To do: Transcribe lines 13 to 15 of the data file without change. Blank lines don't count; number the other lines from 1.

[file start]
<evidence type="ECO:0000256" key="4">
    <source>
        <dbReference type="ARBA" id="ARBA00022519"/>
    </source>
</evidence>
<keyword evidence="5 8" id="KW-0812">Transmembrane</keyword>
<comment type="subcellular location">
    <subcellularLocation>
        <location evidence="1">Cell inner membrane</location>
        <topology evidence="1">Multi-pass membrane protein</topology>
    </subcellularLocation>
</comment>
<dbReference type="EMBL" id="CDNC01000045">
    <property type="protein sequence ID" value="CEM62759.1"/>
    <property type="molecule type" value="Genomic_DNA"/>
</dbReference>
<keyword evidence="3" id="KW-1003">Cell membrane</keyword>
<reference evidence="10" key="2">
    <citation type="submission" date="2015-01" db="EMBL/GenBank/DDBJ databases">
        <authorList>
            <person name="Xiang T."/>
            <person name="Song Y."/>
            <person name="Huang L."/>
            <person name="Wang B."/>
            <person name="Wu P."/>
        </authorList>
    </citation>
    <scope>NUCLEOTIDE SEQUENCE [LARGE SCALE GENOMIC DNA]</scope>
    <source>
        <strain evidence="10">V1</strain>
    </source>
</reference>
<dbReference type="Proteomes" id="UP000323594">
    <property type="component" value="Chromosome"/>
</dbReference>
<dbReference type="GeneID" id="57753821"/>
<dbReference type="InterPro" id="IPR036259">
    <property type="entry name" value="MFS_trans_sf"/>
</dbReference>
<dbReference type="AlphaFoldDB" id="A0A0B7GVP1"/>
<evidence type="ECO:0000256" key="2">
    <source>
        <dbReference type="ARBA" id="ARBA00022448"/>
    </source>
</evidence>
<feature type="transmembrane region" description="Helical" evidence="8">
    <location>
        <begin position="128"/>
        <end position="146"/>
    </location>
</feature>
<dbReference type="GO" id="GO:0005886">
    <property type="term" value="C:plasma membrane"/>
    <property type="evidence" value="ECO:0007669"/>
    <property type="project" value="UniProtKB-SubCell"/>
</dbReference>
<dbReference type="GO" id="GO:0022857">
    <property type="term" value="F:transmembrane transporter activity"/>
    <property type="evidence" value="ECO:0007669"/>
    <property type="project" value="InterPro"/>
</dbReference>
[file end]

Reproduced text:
<dbReference type="EMBL" id="CDNC01000045">
    <property type="protein sequence ID" value="CEM62759.1"/>
    <property type="molecule type" value="Genomic_DNA"/>